John Innes Centre researchers awarded Royal Society University Research Fellowships

Two John Innes Centre researchers today reflected on a major career milestone after being awarded prestigious Royal Society University Research Fellowships.

Dr Laila Moubayidin and Dr Susan Schlimpert can now establish their own independent research groups following the awards which take effect from January 2019. The University Research Fellowship Scheme aims to provide outstanding early career scientists who have the potential to become leaders in their chosen fields with the opportunity to build an independent research career.

Dr Moubayidin’s research aims to understand how conserved mechanisms regulate symmetry establishment in plant organs.

“When I got the award, I felt like all the hard work I had put in was finally worth it. I felt like I had won the Olympic Games in plant biology,” she said.

“I am grateful to all of those that took part with me in this journey: my mentors and peers who guided me toward achieving this prestigious award,” she added.

Dr Schlimpert’s research aims to improve understanding of the molecular and cellular processes that control cell division and cellular differentiation in multicellular bacteria, such as the antibiotic producers Streptomyces.

“I am delighted to have received this fellowship. This funding will provide me with the freedom to develop my research and to establish my own independent research group at the John Innes Centre,” she said.

“I am very grateful that the Royal Society is supporting the investigation of basic research in Streptomyces and the opportunity to study how these fascinating bacteria grow and divide, “ she added.

The Royal Society has appointed 42 University Research Fellowships for 2018. In total 24 universities and academic establishments are represented. Thirteen out of the 42 appointments (31%) were made to women.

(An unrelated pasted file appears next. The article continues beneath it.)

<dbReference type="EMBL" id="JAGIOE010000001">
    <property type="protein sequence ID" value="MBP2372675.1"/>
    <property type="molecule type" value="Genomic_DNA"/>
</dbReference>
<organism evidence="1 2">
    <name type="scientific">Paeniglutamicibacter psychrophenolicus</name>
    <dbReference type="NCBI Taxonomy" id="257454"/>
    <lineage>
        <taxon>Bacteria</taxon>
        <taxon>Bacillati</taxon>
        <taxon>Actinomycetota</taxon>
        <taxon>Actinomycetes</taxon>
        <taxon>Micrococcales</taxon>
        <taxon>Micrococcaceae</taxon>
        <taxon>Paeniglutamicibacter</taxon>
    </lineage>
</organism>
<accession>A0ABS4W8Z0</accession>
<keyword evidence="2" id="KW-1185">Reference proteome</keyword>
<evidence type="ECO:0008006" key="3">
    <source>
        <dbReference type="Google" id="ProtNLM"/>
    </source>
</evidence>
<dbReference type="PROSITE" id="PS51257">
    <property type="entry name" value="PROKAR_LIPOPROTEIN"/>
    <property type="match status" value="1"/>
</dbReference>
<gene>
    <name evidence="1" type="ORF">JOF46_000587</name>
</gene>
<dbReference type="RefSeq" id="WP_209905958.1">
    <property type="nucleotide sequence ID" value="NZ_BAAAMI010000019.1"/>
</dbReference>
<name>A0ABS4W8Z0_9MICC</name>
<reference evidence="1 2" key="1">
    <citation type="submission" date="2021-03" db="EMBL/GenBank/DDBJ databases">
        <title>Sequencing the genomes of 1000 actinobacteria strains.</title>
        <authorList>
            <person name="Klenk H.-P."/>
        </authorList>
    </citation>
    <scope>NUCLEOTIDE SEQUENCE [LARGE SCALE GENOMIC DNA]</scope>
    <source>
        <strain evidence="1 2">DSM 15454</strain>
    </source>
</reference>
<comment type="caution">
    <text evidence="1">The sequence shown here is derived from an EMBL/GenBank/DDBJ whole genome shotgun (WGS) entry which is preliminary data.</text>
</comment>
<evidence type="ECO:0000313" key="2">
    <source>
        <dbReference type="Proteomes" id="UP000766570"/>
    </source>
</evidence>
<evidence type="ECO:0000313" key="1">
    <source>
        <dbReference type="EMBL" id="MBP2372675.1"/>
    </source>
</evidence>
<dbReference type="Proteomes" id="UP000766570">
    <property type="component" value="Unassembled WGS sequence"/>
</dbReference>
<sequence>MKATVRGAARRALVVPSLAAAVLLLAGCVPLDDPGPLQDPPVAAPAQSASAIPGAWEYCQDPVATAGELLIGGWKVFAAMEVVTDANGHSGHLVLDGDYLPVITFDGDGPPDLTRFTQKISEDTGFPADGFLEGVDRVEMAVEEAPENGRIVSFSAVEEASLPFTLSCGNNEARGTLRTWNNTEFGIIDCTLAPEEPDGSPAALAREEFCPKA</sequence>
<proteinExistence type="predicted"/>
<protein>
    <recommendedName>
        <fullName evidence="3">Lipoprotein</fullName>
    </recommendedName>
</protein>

What research will the University Research Fellowships fund?

Dr Laila Moubayidin: My future research aims to understand how a defined molecular program controls symmetry foundation during the formation of a young organ in plants. In addition to being associated with beauty and harmony, symmetry is a functional necessity in biology as it provides fitness advantages. Symmetry is also needed at the single organ level, promoting function and determining developmental advantages. For example, bilateral leaves evolved to efficiently catch light, while radial roots are optimal for penetrating into the soil.

However, several important questions regarding symmetry establishment during development remain unanswered. By what molecular mechanism does a leaf become bilateral or a root radial? Does this mechanism work as a switch that can be turned on or off according to the type of symmetry an organ wants to achieve? I aim to answer these questions by studying the genetic and molecular interaction between key transcription factors, hormone dynamics and core components of the cell cycle.

How does this award advance your long term scientific aims and how this might be applied?

I aim to achieve a fundamental understanding of how cell division and hormones impose bilateral or radial symmetry establishment across all plant organs, thereby identifying new directions for improving crop performance as well as pointing out implications in human disorders where organ symmetry is impaired.

What research will the University Research Fellowships fund?

Dr Susan Schlimpert: Cell division is essential for every cell to grow and propagate and one of the fundamental questions in biology is to understand how cells determine the future site of division. In bacteria, cell division is best understood for a handful of model bacteria, but it is much less clear how filamentous growing bacteria like Streptomyces determine the future division site because these bacteria lack the classical control mechanisms that ensure proper cell division in other bacteria.

Interestingly, Streptomyces undergo two functionally distinct modes of cell division which allows these bacteria to grow as multicellular organisms and to divide into unigenomic spores. The goal of my research is to understand how Streptomyces determine when and where to divide and how this event is coordinated with other cellular processes, including growth, morphological differentiation and chromosome organisation.

How does this award advance your long term scientific aims and how this might be applied?

This research will provide novel insights into molecular mechanisms underpinning cytokinesis and multicellular development in bacteria. In addition, Streptomyces are also renowned producers of a vast majority of antibiotics and numerous other medically important compounds used to fight infectious diseases, treat cancer or to help organ transplant patients. The production of antibiotics is tightly coordinated with the growth and the timing of cell division in Streptomyces. Hence, my  research has the potential to aid in the development of new experimental strategies to fully exploit the potential of Streptomyces for human benefits.

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